Digital archive of theses discussed at the University of Pisa


Thesis etd-10192019-114445

Thesis type
Tesi di specializzazione (4 anni)
Thesis title
Substance Use disorder in Adult ADHD patients. Patterns of use and clinical features of Dual Disorder patients.
Course of study
relatore Prof. Perugi, Giulio
relatore Prof. Maremmani, Icro
  • Substance use disorder
  • Dual disorder
  • Attention deficit hyperactivity disorder
  • Adult ADHD
Graduation session start date
Release date
Background: Attention deficit hyperactivity disorder (ADHD) albeit considered a childhood-onset neurodevelopmental condition, is nevertheless a frequent and disabling condition in adults. Substance Use Disorders (SUD) are particularly common among adults with ADHD and are associated with an early onset of SUD, a more severe course, an high risk of polysubstance abuse, reduced treatment adherence and worse response to stimulant therapies. Our study proposes to explore substance use patterns among adult ADHD (A-ADHD) patients and to compare clinical, temperamental and functional features in A-ADHD with (A-ADHD/SUD) and without (A-ADHD) a substance use disorder.
Methods: Participants included 102 adults who fulfilled DSM-5 criteria for ADHD admitted between 2016 and 2019 to the Outpatient Clinic of the Second Psychiatric Unit of the University of Pisa. All patients were assessed using the Diagnostic Interview for ADHD in adults (DIVA 2.0), the Conners’ Adult ADHD Rating Scales–Observer: Short Version (CAARS-O:S), the Structured Clinical Interview for Axis I and II Disorders (SCID-I/II), the brief Temperament Evaluation of Memphis, Pisa, Paris and San Diego-M (TEMPS-M), the Barratt Impulsiveness Scale (BIS-11), the Brief Psychiatric rating scale (BPRS), the Reactivity Intensity Polarity Stability Questionnaire (RIPoSt-40), the Difficulties in Emotion Regulation Scale (DERS), the WHODAS 2.0 and the Functioning Assessment Short Test (FAST). We performed a factorial analysis in order to clusterize our patients in different typology of substance use; then, we divided the sample into ADHD patients with (A-ADHD/SUD) and without SUD (A-ADHD). Comparisons between the two groups were conducted using chi-square test for categorical variables and Student's t-test for continuous variables. Logistic regression analysis was used to identify the predictive value of the diagnostic, temperamental and functional variables associated with A-ADHD/SUD.
Results: In our sample 50 (49%) patients had a comorbid SUD (A-ADHD/SUD). The substances most used were cannabis (90%), cocaine (72%), alcohol (58%) MDMA (36%), amphetamines (28%), opioids (20%) and benzodiazepines (20%). The factorial analysis revealed three patterns of SUD: the first (Type 1) characterized by co-use of stimulants, cocaine and alcohol (N=14); the second (Type 2) characterized by co-use of cocaine, stimulants, SNC depressors and THC (N=11) and the third characterized by THC mono-use (N=25)(Type 3). Patients who used only THC (Type 3) were significantly younger than poly-users (Type 2). Type 2 group showed higher scores at the BPRS ‘Anxiety-Depression’ domain (p= 0.013) and at the total BPRS severity score (p= 0.024) compared to both the other patterns. Only the FAST ‘interpersonal’ subscale scored higher in the Type 2 group (p=0.020) compared to THC mono-users (Type 3). A-ADHD/SUD patients were more unemployed (p= 0.009), had more legal problems (p=0.001) and showed higher rates of borderline personality disorder (p=0.05) and antisocial personality disorder (p=0.037). Conversely, A-ADHD/SUD group had significantly less social phobia (p=0.017) and autism spectrum disorders (p=0.053) than A-ADHD.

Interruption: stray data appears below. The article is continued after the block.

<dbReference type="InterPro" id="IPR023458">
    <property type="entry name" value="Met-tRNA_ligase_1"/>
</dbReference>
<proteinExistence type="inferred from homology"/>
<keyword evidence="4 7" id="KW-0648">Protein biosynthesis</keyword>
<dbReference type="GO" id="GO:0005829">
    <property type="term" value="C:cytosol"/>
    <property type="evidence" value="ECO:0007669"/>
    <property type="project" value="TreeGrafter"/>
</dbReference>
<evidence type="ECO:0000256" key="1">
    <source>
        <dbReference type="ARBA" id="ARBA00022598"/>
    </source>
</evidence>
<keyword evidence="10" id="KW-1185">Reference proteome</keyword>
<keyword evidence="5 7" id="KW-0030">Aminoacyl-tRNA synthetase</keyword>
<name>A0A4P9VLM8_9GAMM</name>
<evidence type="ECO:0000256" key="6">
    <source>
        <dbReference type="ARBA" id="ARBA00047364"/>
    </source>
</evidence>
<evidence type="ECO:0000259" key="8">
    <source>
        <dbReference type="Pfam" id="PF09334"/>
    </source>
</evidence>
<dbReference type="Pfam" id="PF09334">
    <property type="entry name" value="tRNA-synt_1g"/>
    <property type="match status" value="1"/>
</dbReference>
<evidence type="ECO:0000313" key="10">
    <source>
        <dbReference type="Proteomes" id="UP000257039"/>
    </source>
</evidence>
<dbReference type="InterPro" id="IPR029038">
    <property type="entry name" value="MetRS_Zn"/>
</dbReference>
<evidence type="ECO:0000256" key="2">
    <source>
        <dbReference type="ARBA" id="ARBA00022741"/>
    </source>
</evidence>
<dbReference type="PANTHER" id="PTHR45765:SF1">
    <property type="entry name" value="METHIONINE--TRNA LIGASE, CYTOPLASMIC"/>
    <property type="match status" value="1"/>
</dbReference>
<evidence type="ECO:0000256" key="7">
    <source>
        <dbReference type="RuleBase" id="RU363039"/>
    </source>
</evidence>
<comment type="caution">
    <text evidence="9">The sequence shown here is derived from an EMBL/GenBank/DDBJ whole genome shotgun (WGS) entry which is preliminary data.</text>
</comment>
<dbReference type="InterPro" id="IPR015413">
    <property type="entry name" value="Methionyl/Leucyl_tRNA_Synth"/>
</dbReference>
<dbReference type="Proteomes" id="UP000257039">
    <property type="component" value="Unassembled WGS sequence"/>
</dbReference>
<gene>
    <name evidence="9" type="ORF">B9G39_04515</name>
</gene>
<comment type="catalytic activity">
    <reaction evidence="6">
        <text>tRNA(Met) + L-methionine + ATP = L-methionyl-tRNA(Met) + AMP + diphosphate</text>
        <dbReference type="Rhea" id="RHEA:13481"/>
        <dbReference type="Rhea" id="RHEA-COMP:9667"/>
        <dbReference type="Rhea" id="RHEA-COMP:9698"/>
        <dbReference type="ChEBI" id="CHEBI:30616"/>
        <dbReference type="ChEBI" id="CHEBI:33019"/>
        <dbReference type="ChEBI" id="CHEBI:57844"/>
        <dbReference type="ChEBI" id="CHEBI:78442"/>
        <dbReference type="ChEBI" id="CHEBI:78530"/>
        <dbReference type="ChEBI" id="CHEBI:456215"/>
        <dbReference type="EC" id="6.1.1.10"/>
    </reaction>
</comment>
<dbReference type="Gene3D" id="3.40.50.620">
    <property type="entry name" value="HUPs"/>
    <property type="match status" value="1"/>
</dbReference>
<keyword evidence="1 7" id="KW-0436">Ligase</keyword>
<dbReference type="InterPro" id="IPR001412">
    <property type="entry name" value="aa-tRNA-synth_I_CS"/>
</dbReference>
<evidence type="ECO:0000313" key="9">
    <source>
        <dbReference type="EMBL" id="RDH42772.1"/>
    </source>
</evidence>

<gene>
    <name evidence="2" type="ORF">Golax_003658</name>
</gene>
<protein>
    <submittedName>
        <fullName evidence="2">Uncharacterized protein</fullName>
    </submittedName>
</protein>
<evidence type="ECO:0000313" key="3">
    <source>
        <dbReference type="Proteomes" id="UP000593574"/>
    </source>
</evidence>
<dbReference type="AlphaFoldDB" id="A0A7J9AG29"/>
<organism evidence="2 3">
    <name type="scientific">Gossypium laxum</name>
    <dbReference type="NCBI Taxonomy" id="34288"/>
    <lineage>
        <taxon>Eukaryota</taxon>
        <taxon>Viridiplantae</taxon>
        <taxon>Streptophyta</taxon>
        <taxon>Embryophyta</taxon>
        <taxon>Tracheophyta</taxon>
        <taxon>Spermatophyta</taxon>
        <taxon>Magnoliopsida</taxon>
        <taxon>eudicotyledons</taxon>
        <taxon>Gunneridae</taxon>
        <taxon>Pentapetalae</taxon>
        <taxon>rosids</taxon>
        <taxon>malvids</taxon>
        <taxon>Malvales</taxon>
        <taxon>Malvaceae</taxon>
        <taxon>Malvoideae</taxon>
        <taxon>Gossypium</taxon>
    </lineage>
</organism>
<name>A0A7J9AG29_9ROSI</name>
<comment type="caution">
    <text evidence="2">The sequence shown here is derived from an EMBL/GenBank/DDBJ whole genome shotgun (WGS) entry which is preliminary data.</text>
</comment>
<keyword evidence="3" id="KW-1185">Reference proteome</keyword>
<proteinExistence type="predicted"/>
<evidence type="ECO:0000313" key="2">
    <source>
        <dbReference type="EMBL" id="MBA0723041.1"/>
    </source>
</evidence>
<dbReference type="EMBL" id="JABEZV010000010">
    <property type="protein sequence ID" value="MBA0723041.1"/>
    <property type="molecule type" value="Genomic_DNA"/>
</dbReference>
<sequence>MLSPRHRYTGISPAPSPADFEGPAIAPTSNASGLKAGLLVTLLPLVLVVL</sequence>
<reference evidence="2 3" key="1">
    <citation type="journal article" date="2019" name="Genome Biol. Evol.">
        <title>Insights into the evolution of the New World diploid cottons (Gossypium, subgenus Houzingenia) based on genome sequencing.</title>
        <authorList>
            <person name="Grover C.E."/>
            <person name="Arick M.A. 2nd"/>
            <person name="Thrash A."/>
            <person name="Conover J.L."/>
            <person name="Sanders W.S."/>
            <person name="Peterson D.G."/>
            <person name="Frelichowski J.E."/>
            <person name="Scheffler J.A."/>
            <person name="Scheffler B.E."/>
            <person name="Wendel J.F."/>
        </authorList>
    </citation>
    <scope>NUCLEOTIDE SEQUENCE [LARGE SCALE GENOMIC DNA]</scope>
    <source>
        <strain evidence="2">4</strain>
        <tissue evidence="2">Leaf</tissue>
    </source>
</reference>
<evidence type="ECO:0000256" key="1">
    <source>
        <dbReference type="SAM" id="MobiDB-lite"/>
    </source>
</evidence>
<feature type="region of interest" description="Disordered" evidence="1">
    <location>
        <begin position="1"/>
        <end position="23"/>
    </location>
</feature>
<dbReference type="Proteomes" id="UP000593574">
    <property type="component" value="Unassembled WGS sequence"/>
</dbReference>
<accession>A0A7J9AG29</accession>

A-ADHD/SUD patients showed less inattentive symptoms (DIVA 2.0) (p=0.047) and higher Hyperactive/Impulsive symptoms (CAARS-O:S) (p=0.013) but the ADHD severity index was similar to that of A-ADHD patients (p=0.696). Discriminant analysis showed that the variables that differentiated A-ADHD/SUD patients were Irritable temperament (p=0.024), BPRS Hostile-Suspiciousness (p=0.002), BIS Motor impulsiveness (p=0.003), RIPoSt Emotional Impulsivity (p=0.05), DERS Awareness (p=0.023) and FAST Financial (p=0.003) subscales.
At the logistic regression analysis the most discriminant factors of ADHD/SUD patients were the presence of ‘legal problems’, the ‘financial’ impairment and the ‘Hostile-Suspiciousness’ BPRS subscale; the presence of social phobia was the only variable that differentiated the A-ADHD group from the A-ADHD/SUD one.
Conclusions: Our results showed high rates of SUD comorbidity (50%) in adult ADHD patients with a predominant use of THC, stimulants and poly substance use. Given SUD severity, poly users displayed more interpersonal difficulties and more psychopathology. ADHD/SUD patients showed more hyperactivity/impulsivity symptoms suggesting a major role of impulsiveness traits in the use of substances. As substances of abuse are known to increase the release of dopamine in the brain reward center, besides the ‘rewarding’ effect, we hypothesized that at the beginning substances use could be an attempt to ameliorate the specific ADHD symptomatology. However, the trajectories of SUD are not stable and progressively patients tend to develop poly abuse conducts, drug dependence, psychiatric symptoms with higher dysfunction in several contexts. Stimulants and non-stimulants medications should be used to improve ADHD symptomatology in Dual Disorder patients but their efficacy on SUD is still debating. We believe that an early recognition of ADHD associated with a prompt psychopharmacological treatment will reduce the incidence and the consequences of SUD.